Communicating with the audience


BELLOWS FALLS — Gurf Morlix has quite the resume, having produced and/or played guitar with the likes of Lucinda Williams Butch Hancock, Ray Wiley Hubbard, Slaid Cleaves, Robert Earl Keen, and southern Vermont favorite Mary Gauthier as well as two icons that are no longer with us: Blaze Foley and Warren Zevon.

The native of Lackawanna, New York also has 10 solo records to his credit, the latest being "Impossible Blue" which dropped back in February.

Having carved out a huge niche supporting with some of roots music's finest songwriters, it is not surprising that Morlix would eventually try his hand at composing his own tunes. What is surprising is that Morlix began writing songs when he was 16 - long before his guitar-slinging, studio-nob-turning successes with the aforementioned.

So, how did working alongside some of the best songwriters rub-off on Morlix?

"I had the great opportunity to talk with some of the people I consider some of the best songwriters on the planet. The main lesson I learned took me years to understand. To not give up on a song until it is as great as you can make it. Very important."

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"If the germ of the idea is good, spend as long as it takes to get it as perfect as you can make it. I now have songs that have taken me 10 years, or more, to finish. When you finally get every word in place, it's worth all the work you put in. And hopefully, it's a little piece of art."

One little 4-minute, 45-second piece of art entitled "Backbeat of the Dispossessed" closes "Impossible Blue," an intensely moving track about the suicide of a long-time friend. It took Morlix over five years to get the words and textures just right.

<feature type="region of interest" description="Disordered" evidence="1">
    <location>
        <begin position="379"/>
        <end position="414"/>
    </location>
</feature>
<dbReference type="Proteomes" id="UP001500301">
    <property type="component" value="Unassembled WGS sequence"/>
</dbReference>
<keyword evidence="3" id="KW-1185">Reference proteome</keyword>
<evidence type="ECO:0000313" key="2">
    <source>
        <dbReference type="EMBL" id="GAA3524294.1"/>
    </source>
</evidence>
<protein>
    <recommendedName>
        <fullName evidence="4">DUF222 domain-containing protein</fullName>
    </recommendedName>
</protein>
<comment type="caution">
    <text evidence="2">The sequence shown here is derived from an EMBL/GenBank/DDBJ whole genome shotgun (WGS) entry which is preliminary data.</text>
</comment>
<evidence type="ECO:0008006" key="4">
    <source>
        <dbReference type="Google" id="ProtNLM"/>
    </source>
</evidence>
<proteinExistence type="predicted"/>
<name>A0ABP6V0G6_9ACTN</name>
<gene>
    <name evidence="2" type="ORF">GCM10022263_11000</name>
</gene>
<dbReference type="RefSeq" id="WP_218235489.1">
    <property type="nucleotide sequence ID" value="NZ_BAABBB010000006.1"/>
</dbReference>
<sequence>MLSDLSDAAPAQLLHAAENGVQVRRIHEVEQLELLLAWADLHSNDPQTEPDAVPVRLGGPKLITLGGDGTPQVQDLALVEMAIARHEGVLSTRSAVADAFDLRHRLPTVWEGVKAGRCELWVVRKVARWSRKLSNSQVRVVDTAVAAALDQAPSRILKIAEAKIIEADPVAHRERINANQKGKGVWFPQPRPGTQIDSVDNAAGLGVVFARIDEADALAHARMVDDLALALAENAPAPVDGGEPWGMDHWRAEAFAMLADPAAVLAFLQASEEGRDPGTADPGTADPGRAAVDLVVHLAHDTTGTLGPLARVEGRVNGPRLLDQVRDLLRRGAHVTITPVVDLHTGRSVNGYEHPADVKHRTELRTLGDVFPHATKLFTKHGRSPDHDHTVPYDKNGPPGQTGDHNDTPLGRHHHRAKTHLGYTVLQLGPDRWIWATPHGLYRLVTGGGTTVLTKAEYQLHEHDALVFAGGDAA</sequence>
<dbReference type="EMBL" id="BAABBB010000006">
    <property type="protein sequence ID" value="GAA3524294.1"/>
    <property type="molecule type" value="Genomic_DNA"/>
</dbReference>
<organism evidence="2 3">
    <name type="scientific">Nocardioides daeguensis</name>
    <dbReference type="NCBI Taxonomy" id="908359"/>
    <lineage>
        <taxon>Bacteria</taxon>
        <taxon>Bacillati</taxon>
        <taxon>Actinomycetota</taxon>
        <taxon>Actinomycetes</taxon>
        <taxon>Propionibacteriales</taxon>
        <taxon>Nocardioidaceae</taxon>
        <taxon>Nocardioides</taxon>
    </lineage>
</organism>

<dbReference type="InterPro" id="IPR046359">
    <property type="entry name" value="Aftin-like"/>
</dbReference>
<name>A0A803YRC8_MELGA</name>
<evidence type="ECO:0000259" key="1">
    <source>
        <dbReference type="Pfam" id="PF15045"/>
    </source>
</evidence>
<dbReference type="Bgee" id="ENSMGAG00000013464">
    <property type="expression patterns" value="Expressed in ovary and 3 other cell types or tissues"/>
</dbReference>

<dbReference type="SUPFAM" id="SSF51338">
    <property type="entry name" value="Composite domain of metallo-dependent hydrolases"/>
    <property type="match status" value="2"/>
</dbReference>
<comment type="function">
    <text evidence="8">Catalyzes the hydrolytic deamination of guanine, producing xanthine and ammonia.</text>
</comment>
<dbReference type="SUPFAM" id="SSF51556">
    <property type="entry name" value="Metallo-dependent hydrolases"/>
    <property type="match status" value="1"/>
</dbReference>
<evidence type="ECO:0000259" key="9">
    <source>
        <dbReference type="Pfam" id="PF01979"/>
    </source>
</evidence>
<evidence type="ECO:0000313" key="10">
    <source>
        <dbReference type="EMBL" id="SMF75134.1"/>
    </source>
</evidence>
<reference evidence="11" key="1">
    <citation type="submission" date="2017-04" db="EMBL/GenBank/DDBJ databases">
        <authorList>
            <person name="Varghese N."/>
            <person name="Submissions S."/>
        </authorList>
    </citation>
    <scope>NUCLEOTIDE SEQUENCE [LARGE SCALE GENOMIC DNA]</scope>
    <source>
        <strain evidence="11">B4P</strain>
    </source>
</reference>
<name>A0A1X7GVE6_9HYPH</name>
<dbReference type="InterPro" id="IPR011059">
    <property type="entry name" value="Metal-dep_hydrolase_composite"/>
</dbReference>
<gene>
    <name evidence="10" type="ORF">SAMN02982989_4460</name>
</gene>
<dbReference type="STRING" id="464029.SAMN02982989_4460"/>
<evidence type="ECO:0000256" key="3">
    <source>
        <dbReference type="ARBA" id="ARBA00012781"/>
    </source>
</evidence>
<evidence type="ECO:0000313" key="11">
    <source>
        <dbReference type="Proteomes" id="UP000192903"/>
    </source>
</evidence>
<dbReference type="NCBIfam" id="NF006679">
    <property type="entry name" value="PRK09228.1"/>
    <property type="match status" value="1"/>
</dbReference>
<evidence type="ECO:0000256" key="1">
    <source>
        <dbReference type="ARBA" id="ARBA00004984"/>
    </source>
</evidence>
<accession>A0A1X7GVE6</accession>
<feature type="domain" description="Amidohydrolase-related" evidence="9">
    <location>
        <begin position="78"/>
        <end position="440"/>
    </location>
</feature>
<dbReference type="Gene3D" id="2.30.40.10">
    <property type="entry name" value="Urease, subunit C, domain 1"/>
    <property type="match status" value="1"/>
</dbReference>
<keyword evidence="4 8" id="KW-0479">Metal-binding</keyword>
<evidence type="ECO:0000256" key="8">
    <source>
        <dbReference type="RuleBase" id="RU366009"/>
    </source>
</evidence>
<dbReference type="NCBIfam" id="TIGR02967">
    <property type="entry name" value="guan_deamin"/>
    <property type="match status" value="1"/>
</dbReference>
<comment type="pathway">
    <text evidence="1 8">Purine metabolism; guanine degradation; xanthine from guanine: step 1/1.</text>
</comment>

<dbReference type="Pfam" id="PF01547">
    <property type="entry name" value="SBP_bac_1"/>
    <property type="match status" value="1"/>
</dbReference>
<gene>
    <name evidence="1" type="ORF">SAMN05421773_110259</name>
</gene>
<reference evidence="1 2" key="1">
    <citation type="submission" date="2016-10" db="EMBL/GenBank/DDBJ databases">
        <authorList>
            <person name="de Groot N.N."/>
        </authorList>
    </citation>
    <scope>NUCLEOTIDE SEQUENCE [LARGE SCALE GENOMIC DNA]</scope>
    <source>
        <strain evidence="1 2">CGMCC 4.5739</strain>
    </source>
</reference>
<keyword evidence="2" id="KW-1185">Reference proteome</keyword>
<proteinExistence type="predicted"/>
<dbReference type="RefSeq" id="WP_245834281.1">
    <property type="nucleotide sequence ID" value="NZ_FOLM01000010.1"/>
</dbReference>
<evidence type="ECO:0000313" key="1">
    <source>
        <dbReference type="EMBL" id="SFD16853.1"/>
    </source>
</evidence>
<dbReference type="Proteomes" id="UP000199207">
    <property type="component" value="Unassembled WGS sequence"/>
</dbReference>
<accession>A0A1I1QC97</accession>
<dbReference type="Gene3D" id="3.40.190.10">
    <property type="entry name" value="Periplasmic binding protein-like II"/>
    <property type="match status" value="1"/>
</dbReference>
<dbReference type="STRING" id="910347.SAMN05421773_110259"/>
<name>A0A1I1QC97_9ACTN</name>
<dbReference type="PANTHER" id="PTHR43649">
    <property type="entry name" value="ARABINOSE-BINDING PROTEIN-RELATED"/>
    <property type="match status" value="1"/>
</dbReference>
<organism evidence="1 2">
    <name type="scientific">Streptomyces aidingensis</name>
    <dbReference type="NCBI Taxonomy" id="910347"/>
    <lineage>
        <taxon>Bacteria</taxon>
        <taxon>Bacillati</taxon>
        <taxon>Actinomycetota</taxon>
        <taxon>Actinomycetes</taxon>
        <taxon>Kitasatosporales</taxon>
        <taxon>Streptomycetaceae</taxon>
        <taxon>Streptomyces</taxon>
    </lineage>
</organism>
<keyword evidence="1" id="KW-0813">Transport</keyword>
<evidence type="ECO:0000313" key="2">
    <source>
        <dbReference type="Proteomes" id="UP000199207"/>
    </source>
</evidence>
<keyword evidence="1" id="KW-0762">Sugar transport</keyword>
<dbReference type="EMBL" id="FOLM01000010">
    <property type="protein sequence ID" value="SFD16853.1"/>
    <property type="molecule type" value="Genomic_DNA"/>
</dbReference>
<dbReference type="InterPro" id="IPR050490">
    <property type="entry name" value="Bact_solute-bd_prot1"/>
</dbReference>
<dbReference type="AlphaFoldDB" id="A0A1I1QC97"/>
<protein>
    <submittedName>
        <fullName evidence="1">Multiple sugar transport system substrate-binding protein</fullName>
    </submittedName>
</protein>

That attention to detail and depth of emotion is laced throughout "Impossible Blue," which many, including Morlix, see as his finest work to date. "I want the songs to stand on their own power. When I finish a song I want to be able to play it anywhere, in front of any audience, and be able to hold my head up high at the end. And I want every album I make to sound better than the one before it. I think that's workin' for me.

Morlix will be sharing those songs tonight at Popolo's in Bellows Falls. I asked him what he hopes will happen between him and his audience. "A show in an intimate venue by a solo performer is about communication with the audience. I play my songs, and I tell some stories, but, there needs to be a personal connection between audience and performer. We are a community. I also really like being able to talk to everyone who wants to talk after the show. I sell some albums and find out what my audiences are feeling. I get a lot from that interaction."

His wishes and wants for the future are pure and simple, but expect Morlix to continue his meticulous ways. "All I'm really interested in is writing songs, recording them, and then playing them for people. That's all I want to do these days. More songs. More stories. More communication with the audience."

Gurf Morlix will perform Thursday, May 16, at 8 p.m. at Popolo Restaurant, 36 The Square, Bellows Falls Reservations: 802-460-7676


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